BSC v. J & J – Written Description Requirement Spreads its Wings
On June 7th, in a Fed. Cir. panel decision written by Judge Moore, the panel affirmed the invalidation of four J&J patents (a copy of these patents is available at the end of this post) for failure to meet the written description requirement of s.112(1). The patents claimed drug eluting stents, used to keep angioplastied arteries from re-closing, or undergoing restenosis. Boston Scientific Corp. v. Johnson & Johnson, App. No. 2010- 1230-1234 (Fed. Cir. June 7, 2011). The stents disclosed in the specifications all released rapamycin, a macrocyclic lactone, but the claims were broader, and used terms like “rapamycin or a macrocyclic lactone analog of rapamycin” or a” macrocyclic triene analog of rapamycin.” However, no such rapamycin analogs were disclosed in the specification.
The “problem” with the summary judgment below, at least as J&J saw it, was that a number of workable rapamycin analogs were known to the art as of the effective filing date of the applications. In fact, BSC was using one of them in its stents. J&J felt it could rely on the court’s holding in Capon v Eshhar, 418 F.3d 1349 (Fed. Cir. 2005) which affirmed that claims to chimeric DNA molecules were adequately supported by the specification in combination with evidence that many examples of useful subunits were known.
The court started out by quoting from UC v. Lilly – always a bad sign for patentee – and then reaffirmed that the Lilly standards for meeting the WDR applied both to novel compounds and to “inventions claiming combinations of prior art compounds with other elements,” citing Carnegie Mellon Univ. v. Hoffmann-La Roche, 541 F.3d 1115 (Fed. Cir 2008). “The test for WDR is the same whether the claim is to a novel compound or a novel combination of known elements. The test is the same whether the claim element is essential or auxiliary to the invention [Ed.: remarkably now citing Aro Mfg. Co. v. Convertible Top Replacement Co.!].”
However, at this point, Judges Moore and Bryson get a bit lost. Instead of explaining why the specification read in combination with the knowledge of the art about rapamycin analogs fails to meet the Lilly standards, the majority jumped back to the deficiencies in the specification:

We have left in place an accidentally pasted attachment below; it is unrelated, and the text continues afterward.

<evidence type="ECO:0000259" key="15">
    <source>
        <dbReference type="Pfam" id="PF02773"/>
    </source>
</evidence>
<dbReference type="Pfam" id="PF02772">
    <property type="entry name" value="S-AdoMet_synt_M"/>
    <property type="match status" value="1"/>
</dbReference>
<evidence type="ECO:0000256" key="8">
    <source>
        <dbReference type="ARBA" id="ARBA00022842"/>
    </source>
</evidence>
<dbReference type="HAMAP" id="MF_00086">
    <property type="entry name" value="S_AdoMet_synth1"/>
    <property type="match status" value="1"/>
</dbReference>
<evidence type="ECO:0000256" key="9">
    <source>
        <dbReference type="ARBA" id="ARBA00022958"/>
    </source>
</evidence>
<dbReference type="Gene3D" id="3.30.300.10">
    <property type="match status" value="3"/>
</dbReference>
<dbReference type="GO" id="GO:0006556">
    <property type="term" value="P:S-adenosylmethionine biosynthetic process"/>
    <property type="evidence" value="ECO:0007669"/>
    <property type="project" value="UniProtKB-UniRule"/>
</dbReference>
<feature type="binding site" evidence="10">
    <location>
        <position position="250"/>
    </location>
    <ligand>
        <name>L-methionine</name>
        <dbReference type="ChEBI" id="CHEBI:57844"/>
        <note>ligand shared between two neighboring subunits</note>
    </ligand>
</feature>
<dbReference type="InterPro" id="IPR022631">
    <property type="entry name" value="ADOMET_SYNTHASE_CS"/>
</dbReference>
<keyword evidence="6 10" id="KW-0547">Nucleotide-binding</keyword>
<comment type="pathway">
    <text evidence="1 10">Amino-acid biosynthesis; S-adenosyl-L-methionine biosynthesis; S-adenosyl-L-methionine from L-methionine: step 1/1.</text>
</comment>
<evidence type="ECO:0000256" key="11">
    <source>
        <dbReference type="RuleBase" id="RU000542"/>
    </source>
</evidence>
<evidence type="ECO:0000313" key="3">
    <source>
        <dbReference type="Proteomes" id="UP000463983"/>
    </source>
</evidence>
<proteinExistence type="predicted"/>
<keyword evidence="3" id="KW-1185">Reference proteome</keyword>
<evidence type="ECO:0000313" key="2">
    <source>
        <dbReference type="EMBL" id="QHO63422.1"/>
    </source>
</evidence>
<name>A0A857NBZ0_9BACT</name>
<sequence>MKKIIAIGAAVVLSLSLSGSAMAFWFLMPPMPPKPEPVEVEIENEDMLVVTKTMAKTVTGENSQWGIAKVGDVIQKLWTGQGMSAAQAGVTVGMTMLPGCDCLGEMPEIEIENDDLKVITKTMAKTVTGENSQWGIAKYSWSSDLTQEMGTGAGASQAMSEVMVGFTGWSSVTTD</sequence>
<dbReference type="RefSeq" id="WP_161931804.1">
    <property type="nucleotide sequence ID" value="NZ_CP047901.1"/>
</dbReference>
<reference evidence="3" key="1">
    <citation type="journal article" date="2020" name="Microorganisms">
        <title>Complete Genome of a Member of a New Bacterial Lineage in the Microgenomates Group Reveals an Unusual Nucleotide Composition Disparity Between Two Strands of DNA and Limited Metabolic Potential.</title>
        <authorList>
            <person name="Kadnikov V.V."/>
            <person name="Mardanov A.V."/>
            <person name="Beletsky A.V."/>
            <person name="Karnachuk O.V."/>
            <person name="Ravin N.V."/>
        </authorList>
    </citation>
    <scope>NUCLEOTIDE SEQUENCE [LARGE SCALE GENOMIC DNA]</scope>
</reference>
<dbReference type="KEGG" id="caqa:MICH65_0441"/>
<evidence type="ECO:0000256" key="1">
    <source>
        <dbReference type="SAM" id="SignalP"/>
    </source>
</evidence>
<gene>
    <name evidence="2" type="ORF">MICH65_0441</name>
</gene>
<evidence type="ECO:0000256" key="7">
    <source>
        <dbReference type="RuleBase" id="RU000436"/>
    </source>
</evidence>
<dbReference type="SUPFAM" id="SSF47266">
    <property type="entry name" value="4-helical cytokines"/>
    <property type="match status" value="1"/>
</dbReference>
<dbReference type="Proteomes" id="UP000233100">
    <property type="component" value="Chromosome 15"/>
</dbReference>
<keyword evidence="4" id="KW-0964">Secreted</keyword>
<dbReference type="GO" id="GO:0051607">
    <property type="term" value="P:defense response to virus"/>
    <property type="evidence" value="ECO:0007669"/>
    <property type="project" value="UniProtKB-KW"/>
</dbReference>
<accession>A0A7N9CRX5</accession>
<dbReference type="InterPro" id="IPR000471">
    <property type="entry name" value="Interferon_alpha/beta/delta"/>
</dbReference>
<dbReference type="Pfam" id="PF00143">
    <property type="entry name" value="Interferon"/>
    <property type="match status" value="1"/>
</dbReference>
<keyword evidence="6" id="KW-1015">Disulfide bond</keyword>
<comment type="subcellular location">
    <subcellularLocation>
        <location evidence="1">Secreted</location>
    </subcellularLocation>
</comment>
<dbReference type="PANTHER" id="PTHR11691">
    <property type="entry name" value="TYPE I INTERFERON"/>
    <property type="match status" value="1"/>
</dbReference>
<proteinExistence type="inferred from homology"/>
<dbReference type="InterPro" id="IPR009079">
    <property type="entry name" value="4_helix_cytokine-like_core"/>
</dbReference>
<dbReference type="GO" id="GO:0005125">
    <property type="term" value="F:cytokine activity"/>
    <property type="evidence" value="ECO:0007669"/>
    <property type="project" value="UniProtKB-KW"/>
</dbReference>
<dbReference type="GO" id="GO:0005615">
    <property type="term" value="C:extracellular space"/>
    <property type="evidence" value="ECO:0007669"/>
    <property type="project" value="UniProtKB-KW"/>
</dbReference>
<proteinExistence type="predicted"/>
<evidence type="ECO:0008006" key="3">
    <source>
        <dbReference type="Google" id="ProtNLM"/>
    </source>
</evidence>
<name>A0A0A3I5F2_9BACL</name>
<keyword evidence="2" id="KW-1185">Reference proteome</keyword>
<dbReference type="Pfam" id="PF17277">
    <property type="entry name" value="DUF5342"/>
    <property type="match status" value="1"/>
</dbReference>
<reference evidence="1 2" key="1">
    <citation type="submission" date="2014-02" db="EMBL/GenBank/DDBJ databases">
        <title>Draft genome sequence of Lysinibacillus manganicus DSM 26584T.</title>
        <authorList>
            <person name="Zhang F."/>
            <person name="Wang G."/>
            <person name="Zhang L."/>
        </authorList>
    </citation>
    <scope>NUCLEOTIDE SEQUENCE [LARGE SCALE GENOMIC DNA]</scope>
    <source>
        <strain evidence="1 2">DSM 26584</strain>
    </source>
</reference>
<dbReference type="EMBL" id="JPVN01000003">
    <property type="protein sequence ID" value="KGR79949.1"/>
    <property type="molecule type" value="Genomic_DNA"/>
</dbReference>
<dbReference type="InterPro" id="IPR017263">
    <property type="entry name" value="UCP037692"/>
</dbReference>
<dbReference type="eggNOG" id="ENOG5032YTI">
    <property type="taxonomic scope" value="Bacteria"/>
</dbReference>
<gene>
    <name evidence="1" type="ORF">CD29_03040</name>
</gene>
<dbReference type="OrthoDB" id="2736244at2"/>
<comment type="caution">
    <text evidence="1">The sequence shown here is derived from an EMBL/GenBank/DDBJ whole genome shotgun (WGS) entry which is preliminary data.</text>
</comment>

“With no guidance at all in the specification as to how to properly identify or choose the claimed analogs, and in light of the unpredictability and nascent state of using drug-eluting stents to treat restenosis, we agree with the [grant of SJ below].” Slip op. at 21.
The panel put a great deal of emphasis on disclosures in the two specifications that “directly contradict information that the patentee alleges is ‘well-known’ to a person of skill at the effective filing date.” In this case, the specifications of one group of patents stated that “the precise mechanism of action of rapamycin in still under active investigation…The shared specification indicates that the alleged correlation between structure and function was not well known by the effective filing date.” Slip. Op.. at 22. In other words, the panel used statements in the specification to effectively cut off the ability of the patentee to argue that knowledge available to the art could be used to meet the WDR:
“Given the absence of information regarding structural characteristics of [rapamycin analogs] in the specification, the unpredictability of the art and the nascent state of using drug eluting stents…we affirm the [grant of SJ]. The patent laws do not reward an inventors invitation to other researchers to discover which of the thousands of macrocyclic lactone analogs of rapamycin could conceivably work in a drug eluting stent.” Slip. Op. at 23.
This is starting to sound a lot like a holding based on “broader than the enabling disclosure,” and this was specifically noted by Judge Gajarsa, concurring-in-part, when he wrote: “The majority’s opinion further extends the [WDR] into the realm of enablement. Much of the confusion in this case is due to the difficulty of determining…how the [WDR] applies to novel compounds as opposed to novel combinations of known elements…the enablement analysis is simpler and more appropriate.” He would have affirmed the invalidation of the patent claims for non-enablement as well. If this opinion has anything to teach the court, it may be that the “easy button” of using the WDR to eliminate patents with claims a panel feels are just too broad, is not as easy as Lilly, Rochester and Ariad made it look.